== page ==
4. 4. bering) in the nuclear SSU rRNA gene of H. rubra(Fig. 1) is similar to the IE secondary structurediagrams available at the Comparative RNA website(Cannone et al. 2002, Group IE introns have only been observedin the rRNA genes. A total of 242 (as of July 2004) ofthese has been identified in the SSU rRNA genes,whereas 19 occur in the LSU rRNA genes. They aredistributed among 10 unique rRNA insertion sites, 6in the SSU rRNA gene and 4 in the LSU rRNA gene.Approximately 41% of the IE introns occur at SSUrRNA position 516, another 41% at SSU rRNA posi-tion 1199, 9% at position 989, and the remaining 9%occur at seven other different SSU and LSU rRNApositions. Of the 261 known IE introns, 84% (219)occur in fungi, with 91% of these being in the As-comycota, 7% in the Basidiomycota, and 2% in theChytridiomycota. The remaining 16% (42) are dis-tributed among six phylogenetic groups, with mostbeing in the Chlorophyta (Cannone et al. 2002). All24 IE introns at position 989 (except for H. rubra)occur in the ascomycete fungi. Ninety-two of the 104IE introns at position 1199 are also in ascomycetefungi, 10 are in basidiomycete fungi, and 2 are inChytridiomycota fungi.A visual examination of the alignment and second-ary structure diagram of the IE intron in H. rubra andother IE introns reveals more similarity between the989 SSU introns and most of the 1199 SSU rRNA in-trons than between the 989 introns and the remainderof the IE introns (not shown). In addition, the H. rubraIE intron shares more secondary structural character-istics with all the ascomycete fungi IE introns that in-terrupt the SSU rRNA at position 989 and theascomycete and basidomycete fungi IE introns at po-sition 1199. The most striking characteristic is the set ofthree helices, P2.1a, P2.1b, and P2.1c, flanking the P13helix in the 989 and 1199 SSU rRNA introns (Fig. 2,b–e), which differs considerably from that of the otherIE introns (Fig. 2a, represented by Metarhizium an-isopliae (Metschnikoff) Sorokin). The first helix, P2.1a,is situated between the P2.1 helix and the third insert-ed helix, P2.1c, whereas the second inserted helix,P2.1b, caps this structural element. Helix P2.1a is con-served in length, with 7 bp in the 989 and 1199 IEstructures (Fig. 2, b–e). The second inserted helix,FIG. 2. Gallery revealing similarities and differences in the P2.1 domains (shaded in Fig. 1) in secondary structure models of fourgroup IE introns. Each helical region is labeled; only the 50half of P13 is shown. (a) Metarhizium anisopliae var. anisopliae LSU 2066(Fungi); (b) Cryptendoxyla hypophloia SSU 989 (Fungi); (c) Exophiala nigra SSU 989 (Fungi); (d) Hildenbrandia rubra SSU 989 (red algae); (e)alignment of the P2.1 domain of eight representative group IE introns. Helices are boxed and connected by lines; only the 50half of P13is shown. Parentheses enclose hairpin loops. Species names are abbreviated, and the intron positions in the rRNA genes are shown inparentheses. Crypt.hypo., Cryptendoxyla hypophloia; Cryph.paras., Cryphonectria parasitica; Gaeum.gram., Gaeumannomyces graminis var. tritici;Exo.nigra, Exophiala nigra; Hild.rubra., Hildenbrandia rubra; Metar.anis., Metarhizium anisopliae var. anisopliae; Scyta.dimi., Scytalidiumdimidiatum; Skele.pseu., Skeletonema pseudocostatum; Tille.flav., Tilletiopsis flava.LATERAL TRANSFER OF IE INTRON 383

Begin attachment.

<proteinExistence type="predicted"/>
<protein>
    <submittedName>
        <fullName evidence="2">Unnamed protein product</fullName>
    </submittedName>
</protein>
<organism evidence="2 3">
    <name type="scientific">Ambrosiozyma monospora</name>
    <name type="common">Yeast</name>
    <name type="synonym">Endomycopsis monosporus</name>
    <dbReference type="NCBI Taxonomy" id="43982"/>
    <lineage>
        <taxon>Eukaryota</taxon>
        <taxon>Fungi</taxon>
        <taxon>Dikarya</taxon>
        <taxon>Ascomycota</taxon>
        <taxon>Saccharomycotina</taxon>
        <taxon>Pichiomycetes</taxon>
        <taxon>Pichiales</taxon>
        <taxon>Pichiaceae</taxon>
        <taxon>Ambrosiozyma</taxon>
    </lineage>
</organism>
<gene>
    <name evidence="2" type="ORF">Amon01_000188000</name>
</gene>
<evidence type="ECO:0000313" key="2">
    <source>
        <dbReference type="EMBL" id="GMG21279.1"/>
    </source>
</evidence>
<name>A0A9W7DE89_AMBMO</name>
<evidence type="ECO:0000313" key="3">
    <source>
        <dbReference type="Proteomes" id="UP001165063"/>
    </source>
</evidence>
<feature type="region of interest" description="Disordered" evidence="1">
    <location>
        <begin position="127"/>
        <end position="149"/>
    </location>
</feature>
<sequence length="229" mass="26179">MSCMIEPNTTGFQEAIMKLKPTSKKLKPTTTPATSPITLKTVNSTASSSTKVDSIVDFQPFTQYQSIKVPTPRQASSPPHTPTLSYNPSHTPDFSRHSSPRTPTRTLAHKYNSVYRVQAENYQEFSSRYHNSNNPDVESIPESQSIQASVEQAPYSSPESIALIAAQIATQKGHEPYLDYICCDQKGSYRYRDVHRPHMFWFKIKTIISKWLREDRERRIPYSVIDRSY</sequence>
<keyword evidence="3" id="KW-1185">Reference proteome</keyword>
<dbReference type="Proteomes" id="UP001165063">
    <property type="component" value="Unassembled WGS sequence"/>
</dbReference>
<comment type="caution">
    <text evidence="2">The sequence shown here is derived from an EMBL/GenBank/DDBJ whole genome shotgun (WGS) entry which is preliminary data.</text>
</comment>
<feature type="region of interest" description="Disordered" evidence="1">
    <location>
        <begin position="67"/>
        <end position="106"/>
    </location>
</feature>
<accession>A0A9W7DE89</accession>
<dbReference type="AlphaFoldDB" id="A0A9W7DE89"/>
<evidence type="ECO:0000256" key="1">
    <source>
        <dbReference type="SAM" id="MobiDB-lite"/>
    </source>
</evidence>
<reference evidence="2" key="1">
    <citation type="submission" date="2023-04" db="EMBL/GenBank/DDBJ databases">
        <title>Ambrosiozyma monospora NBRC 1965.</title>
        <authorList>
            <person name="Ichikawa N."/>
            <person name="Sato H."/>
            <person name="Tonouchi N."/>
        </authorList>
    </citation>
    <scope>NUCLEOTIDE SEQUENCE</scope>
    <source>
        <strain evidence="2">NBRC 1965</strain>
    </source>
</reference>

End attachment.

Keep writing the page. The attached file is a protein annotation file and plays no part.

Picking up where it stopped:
5. 5. P2.1b, is also conserved in length, 4 bp (Fig. 2, b–e),with the 50half of the helix typically consisting ofpurines (primarily G residues). The 50half of the P13helix follows the P2.1b helix and the 30half of the P13helix caps the P9.1a helix (Fig. 1). This helix ranges inlength from 5 to 8 nt within the IE introns, although 7bp is the typical length. Of the three inserted helices,P2.1c is the most variable in length, ranging from 15 to36 bp. Thus far, these helices are only present in the IEintrons inserted into the nuclear SSU rRNA gene atpositions 989 and 1199. Thus, this structural elementis common to the IE introns at position 989 and 1199and distinguishes them from other IE introns. These‘‘signature’’ secondary structural elements are homo-logous among the 989 IE introns in Hildenbrandia andvarious fungi.Phylogenetic analyses. Before conducting phyloge-netic analyses, the intron data were assessed for mu-tational saturation to ensure they encoded significantsignal. In this graphical analysis, curvature of the lineat higher uncorrected distances indicates mutationalsaturation (Moritz et al. 1992). For transversions cur-vature was observed at a distance of 0.2, indicating aminor level of mutational saturation, whereas fortransitions it was 0.15, thereby indicating an evenlower level of mutational saturation (not shown). Thissuggests that group I introns encode a significantamount of phylogenetic signal that can be used toestimate evolutionary relationships.Parsimony analysis of 246 phylogenetically inform-ative characters of the group IC1 and IE introns re-sulted in 108 most-parsimonious trees (not shown)with a length of 1749 and a consistency index of0.35. These 108 trees differed in topology because ofunresolved relationships among clades of introns fromdifferent insertion sites as well as relationships amongintron sequences within an insertion site. Despite thelow resolution, MP of the group IC1 and IE intron se-quences is similar in some respects to the distanceanalyses and hence only the NJ tree is shown, withparsimony bootstrap values (Fig. 3). Maximum likeli-hood trees (not shown) were computed for the besttree without constraints as well as the best tree with anenforced or constrained topology (forcing the IE in-tron in Hildenbrandia as a sister group to the IE intronsin position 989 and forcing the IE intron in Hi-ldenbrandia to group with the IC1 introns in position1506 in H. rubra). Maximum likelihood analyses with-out the constrained topology resulted in two trees witha likelihood value of 4123.77. These placed the 989 IEin H. rubra basal to the other 989 IE introns in thefungi, as in the first constrained topology noted above,and the likelihood values for the constrained analysiswere therefore identical to the nonenforced topology.However, maximum likelihood analysis (likelihood val-ue 5 4223.99) of the enforced topology of the IE in-tron in H. rubra and the 1506 introns in the samespecies were significantly different from the noncon-strained likelihood tree. The Kishino-Hasegawatest showed a significant difference (Po0.05) betweenthe two trees, with the nonconstrained tree being thefavored hypothesis.Figure 3 depicts the NJ tree derived from the dis-tance analysis of a representative set of group IE andIC1 introns from nuclear SSU and LSU rRNA genesused in the present study. The IC1 introns form amoderately to weakly supported clade (83% bootstrap[HKY-85], 67% bootstrap [GTR þ I þ G], ando50%bootstrap [MP]) and the IE introns form a separateweakly supported clade (64% bootstrap [HKY-85],o50% bootstrap [GTR þ I þ G], and o50% bootstrap[MP]). The introns within both of the subgroups (IEand IC1) appear to form moderately to well-supportedclades based on the insertion position within the SSUrRNA or LSU rRNA genes. For example, the IC1 in-trons inserted at position 943 of the SSU rRNA geneform a clade that is well supported by HKY-85 boot-strap analysis (100%) and parsimony bootstrap (96%),although it is less so with GTR þ I þ G bootstrap anal-ysis (76%). Similarly, the IE intron in H. rubra (BC2),which is inserted at position 989 of the nuclear SSUrRNA gene, forms a moderate to well-supported clade(100% bootstrap support [HKY-85], 64% bootstrapsupport [GTR þ I þ G], and 99% bootstrap support[MP]) with the IE introns inserted at position 989 inthe ascomycete fungi Exophiala nigra (Issatschenko)Haase et de Hoog, Cryptendoxyla hypophloia, Cordycepscoccidiicola Kobayasi, and Xylaria polymorpha (Persoon)Greville (Fig. 3). Within this clade, the H. rubra (BC2)intron is most closely associated with the 989 intron inE. nigra with weak support (60% [HKY-85] and 72%[MP]). The IE introns inserted at positions 989 and1199 of the nuclear SSU rRNA gene form a clademoderately supported by HKY-85 bootstrap analysisonly (77%). Interestingly, all the IE introns at position1199 occur in the nuclear SSU rRNA genes of differentfungal lineages. Although the IE intron in H. rubra isstrongly associated with other IE introns inserted atposition 989 (see above), it is clearly distinct from thewell-supported clade of H. rubra IC1 introns at position1506 of the nuclear SSU rRNA genes (92% bootstrap[HKY-85] and 63% bootstrap [GTR þ I þ G]) (Fig. 3).Phylogenetic analysis of the nuclear SSU rRNAgenes in red algae and other eukaryotes (Fig. 4) showstwo distinct and well-supported clades. The Rho-dophyta, Plasmodiophorida, Alveolata, Chlorophyta,and vascular plants (Viridiplantae) form one moder-ately supported clade (72% bootstrap support [HKY-85], 71% bootstrap support [GTR þ I þ G], and 75%bootstrap support [MP]) that is a sister group to theFIG. 3. Neighbor-joining tree constructed using correcteddistances (HKY-85 model) of IE and IC1 introns inserted inthe nuclear rRNA genes of different eukaryotes. Numbers abovebranches represent distance bootstrap values (1000 replicates)using the HKY-85 model (first number), distance bootstrap val-ues using the GTR þ I þ G model (second number), and boot-strap values using maximum parsimony (third number).Branches with an asterisk or lacking a value had less than 50%support in that analysis. The insertion site in the LSU or SSUrRNA genes are indicated to the right of the taxa.KIRSTEN M. MU¨LLER ET AL.384